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Alan Moore: Wild Worlds Paperback – August 1, 2007
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When acclaimed comics writer Moore returned to mainstream comics in the mid-1990s, his projects included these stories featuring superheroes published by Image Comics' WildStorm imprint. The Wildstorm characters, represented here by the Wild C.A.T.S. team, Majestic, Voodoo, and Deathblow, were standard-issue superheroes in the then-dominant Image mold, and since Moore wasn't given the freedom to revamp them as he had Image's Supreme, which he took over at around the same time, the results fell disappointingly short of his usual genre-transcending work. Only occasionally evident are the inventive plotting, incisive characterization, and savvy tweaking of superhero conventions for which Moore is renowned. Instead, here are mostly the grotesquely overmuscled men, ridiculously pneumatic women, and repetitious fight scenes that typified Image's output. Since no background is provided on the characters and their past story lines, fans of Moore unfamiliar with WildStorm may have a hard time figuring out just what's going on. Even so, the collection should hook followers of the WildStorm titles and staunch Alan Moore fans. Flagg, Gordon
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and Wildcats own through short and acts a ending for the whole WildCat new team. by it self the story is good and the art is worth the buy.
All in all if your not a big fan of WildStorm characters stay away.
Then we get a very good story about Voodoo, the formerly shallow barely clothed hottie of the team. Well she's just one of three barely clothed hotties. A bit much there, Mr. Lee. Here Moore starts from scratch and tries to make her interesting. He does a good job. Voodoo starts out as a naive stripper who never even looked into what voodoo actually is. She finds out in New Orleans in a story that is right up Moore's alley, occult magic. The high quality art by Michael Lopez and the late J. Scott Campbell clone Al Rio make this one of the better stories in the this trade.
Another strange story is about Lee's Punisher rip-off Deathblow. Except it's not. It's about a planet of Deathblow clones killing each other. I couldn't follow it. It made no sense to me.
There is also a beautifully illustrated Travis Charest WildCATS story at the end but it's very short and I couldn't follow what was going on. I think this story needed more context.
The other tale of note is about Lee's Superman rip-off (notice a trend here) Mr. Majestic and the entropy of the universe. It was cool to see a human-like character experiencing the death of time. Even though what happens over a dozen pages would take eons in human terms it was still a thought provoking read. This is pure Alan Moore.
So a mixed bag of random stories based on Jim Lee's crappy characters. The only reason why people are fans of WildCATS is because they are Jim Lee art fans. People love his art, but his editorial and creative decisions are usually pretty bad. New 52 anyone? But this is a book every Alan Moore completist will want. Just don't read the Spawn story as it's best forgotten.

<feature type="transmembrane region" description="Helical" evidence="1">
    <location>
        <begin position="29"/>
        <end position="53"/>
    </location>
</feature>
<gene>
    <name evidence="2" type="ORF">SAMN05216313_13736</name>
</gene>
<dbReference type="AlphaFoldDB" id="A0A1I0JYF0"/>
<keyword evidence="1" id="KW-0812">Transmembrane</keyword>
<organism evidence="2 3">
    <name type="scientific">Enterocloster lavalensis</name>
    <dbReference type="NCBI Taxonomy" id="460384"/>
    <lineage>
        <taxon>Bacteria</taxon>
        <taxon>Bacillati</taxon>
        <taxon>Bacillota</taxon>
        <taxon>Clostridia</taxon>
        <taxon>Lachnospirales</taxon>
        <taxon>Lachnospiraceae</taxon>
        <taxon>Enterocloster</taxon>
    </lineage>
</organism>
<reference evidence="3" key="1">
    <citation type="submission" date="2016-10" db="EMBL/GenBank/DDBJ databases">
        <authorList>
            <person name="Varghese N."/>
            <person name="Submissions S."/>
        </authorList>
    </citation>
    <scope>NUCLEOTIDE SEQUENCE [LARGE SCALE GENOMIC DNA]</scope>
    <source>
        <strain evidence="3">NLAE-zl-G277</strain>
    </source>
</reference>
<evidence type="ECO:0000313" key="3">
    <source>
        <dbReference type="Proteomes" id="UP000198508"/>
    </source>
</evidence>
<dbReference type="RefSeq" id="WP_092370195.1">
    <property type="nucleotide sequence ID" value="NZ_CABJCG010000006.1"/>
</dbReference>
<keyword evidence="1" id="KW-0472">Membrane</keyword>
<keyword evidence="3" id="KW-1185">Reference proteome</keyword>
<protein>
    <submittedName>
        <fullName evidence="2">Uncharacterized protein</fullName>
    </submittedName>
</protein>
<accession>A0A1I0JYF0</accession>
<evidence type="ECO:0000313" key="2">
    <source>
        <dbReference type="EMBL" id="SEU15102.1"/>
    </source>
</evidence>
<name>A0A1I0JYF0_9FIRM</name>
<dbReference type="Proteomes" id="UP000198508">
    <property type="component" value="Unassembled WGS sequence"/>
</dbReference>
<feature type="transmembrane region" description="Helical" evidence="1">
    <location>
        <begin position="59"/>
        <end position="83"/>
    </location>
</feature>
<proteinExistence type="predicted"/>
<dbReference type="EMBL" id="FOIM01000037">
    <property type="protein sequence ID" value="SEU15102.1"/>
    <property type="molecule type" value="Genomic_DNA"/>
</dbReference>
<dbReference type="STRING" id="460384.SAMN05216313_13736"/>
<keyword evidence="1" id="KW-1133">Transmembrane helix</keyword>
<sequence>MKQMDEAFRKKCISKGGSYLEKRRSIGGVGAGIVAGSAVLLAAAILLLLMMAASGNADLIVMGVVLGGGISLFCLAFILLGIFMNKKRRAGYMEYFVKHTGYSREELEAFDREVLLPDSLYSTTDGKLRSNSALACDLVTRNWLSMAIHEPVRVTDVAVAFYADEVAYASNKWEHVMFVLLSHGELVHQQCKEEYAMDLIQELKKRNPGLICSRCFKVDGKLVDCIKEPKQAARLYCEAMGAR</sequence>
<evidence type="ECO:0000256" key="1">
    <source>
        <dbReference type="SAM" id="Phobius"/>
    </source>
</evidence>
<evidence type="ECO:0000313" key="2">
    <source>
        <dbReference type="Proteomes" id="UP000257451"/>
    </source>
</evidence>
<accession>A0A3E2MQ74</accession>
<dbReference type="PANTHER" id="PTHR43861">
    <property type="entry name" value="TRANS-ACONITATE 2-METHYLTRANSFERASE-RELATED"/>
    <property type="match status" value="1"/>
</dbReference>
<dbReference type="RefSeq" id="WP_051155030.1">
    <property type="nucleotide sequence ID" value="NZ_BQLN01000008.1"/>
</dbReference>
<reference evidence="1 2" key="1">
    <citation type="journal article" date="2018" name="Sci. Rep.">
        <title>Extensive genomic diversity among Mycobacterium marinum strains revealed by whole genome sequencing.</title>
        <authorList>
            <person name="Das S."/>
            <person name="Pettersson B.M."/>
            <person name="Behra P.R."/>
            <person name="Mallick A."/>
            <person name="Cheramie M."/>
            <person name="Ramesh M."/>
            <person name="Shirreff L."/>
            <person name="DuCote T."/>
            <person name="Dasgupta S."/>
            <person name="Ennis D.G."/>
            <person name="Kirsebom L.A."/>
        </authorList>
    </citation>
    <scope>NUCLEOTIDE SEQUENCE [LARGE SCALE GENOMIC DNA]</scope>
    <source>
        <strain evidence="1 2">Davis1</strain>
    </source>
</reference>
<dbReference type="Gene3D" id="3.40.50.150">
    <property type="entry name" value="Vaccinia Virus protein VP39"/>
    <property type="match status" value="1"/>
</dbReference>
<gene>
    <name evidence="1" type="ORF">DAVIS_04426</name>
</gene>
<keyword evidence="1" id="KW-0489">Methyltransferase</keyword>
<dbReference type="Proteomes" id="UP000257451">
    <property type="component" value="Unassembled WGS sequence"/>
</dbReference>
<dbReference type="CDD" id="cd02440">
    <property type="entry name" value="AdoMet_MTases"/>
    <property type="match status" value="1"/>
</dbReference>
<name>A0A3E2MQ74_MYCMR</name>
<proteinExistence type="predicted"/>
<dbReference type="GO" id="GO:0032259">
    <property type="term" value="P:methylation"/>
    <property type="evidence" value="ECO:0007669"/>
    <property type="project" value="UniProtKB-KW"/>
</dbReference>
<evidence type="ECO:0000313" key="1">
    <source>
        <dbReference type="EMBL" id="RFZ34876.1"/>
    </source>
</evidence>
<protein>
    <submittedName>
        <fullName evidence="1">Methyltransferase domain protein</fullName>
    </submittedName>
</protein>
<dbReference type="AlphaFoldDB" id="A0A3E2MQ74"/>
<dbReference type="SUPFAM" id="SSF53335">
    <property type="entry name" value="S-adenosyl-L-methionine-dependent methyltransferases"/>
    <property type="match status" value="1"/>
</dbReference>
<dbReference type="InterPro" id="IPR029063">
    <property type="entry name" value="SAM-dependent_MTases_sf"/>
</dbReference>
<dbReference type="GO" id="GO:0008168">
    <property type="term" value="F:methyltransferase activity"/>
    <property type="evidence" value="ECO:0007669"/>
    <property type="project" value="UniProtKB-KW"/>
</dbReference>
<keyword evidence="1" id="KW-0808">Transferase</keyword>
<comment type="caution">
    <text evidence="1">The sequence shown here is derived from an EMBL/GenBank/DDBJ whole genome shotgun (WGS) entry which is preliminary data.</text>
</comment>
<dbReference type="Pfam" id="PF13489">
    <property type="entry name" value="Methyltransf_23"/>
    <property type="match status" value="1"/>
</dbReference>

At the time of the WilCATs Spawn crossover I was not really an Alan Moore fan even though I'd read Watchmen four years prior and was beginning to love his run on the main WildCATs title. I initially bought this series because at the time I was initially buying comics based on the artwork and not the writer, so artist Scott Clark's art was the draw of that initial purchase, but reading it 17 years later it seems like a well crafted Alan Moore tale.
The Voodoo series, like the Spawn crossover, I initially bought for the art and now that I read it all these years later, it seems the weakest story of the whole collection, but has great art.
Jim Baikie's art makes Deathblow: By Blows an enjoyable story and is a well crafted story like the Spawn crossover
I love the Majestic short story and Carlos D'anda's art is great as is Travis Charest's art on the WildCATs short story.
Although surrounded by a stunning array of artists, this collection by Mr. Moore is either hit or miss. Well, nothing can be Watchmen, can it?
However, there is one comic in this book that particularly stood out, and struck me so far as for me to write a review 6 years after reading it. It's called "The Big Chill" and it tells about one superhero surviving to the end of the universe. He and a band of gods and immortals wander around a nearly completely frozen universe with only a few dying stars remaining seeking for life and preparing for the end of the universe. Based off of Isaac Asmiov's short story "the Last Question"
I wasn't very impressed with the other stories at all, but I've been trying hard to find it somewhere to reread. I don't know why, but it just left a lasting impression on me.